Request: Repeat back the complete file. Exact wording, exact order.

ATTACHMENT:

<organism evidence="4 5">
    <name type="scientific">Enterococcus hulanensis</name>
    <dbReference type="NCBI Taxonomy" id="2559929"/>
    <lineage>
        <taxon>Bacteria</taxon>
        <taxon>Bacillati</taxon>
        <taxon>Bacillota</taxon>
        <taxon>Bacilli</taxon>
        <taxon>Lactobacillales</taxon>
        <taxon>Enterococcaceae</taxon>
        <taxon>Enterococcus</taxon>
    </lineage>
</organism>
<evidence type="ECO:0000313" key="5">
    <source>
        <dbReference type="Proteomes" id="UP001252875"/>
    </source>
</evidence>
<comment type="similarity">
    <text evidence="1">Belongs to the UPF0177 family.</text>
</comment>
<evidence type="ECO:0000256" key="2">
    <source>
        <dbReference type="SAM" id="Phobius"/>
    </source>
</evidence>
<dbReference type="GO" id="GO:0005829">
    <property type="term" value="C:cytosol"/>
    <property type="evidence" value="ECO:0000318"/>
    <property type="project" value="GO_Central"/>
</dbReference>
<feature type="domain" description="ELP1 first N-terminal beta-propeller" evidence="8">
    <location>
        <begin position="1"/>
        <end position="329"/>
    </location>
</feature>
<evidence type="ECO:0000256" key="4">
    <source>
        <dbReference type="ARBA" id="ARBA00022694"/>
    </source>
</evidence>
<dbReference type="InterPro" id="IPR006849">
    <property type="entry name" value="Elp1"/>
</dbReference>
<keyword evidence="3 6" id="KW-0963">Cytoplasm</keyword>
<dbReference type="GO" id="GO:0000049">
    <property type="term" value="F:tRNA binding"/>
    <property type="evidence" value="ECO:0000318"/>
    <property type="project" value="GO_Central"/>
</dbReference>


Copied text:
<organism evidence="4 5">
    <name type="scientific">Enterococcus hulanensis</name>
    <dbReference type="NCBI Taxonomy" id="2559929"/>
    <lineage>
        <taxon>Bacteria</taxon>
        <taxon>Bacillati</taxon>
        <taxon>Bacillota</taxon>
        <taxon>Bacilli</taxon>
        <taxon>Lactobacillales</taxon>
        <taxon>Enterococcaceae</taxon>
        <taxon>Enterococcus</taxon>
    </lineage>
</organism>
<evidence type="ECO:0000313" key="5">
    <source>
        <dbReference type="Proteomes" id="UP001252875"/>
    </source>
</evidence>
<comment type="similarity">
    <text evidence="1">Belongs to the UPF0177 family.</text>
</comment>
<evidence type="ECO:0000256" key="2">
    <source>
        <dbReference type="SAM" id="Phobius"/>
    </source>
</evidence>
<dbReference type="GO" id="GO:0005829">
    <property type="term" value="C:cytosol"/>
    <property type="evidence" value="ECO:0000318"/>
    <property type="project" value="GO_Central"/>
</dbReference>
<feature type="domain" description="ELP1 first N-terminal beta-propeller" evidence="8">
    <location>
        <begin position="1"/>
        <end position="329"/>
    </location>
</feature>
<evidence type="ECO:0000256" key="4">
    <source>
        <dbReference type="ARBA" id="ARBA00022694"/>
    </source>
</evidence>
<dbReference type="InterPro" id="IPR006849">
    <property type="entry name" value="Elp1"/>
</dbReference>
<keyword evidence="3 6" id="KW-0963">Cytoplasm</keyword>
<dbReference type="GO" id="GO:0000049">
    <property type="term" value="F:tRNA binding"/>
    <property type="evidence" value="ECO:0000318"/>
    <property type="project" value="GO_Central"/>
</dbReference>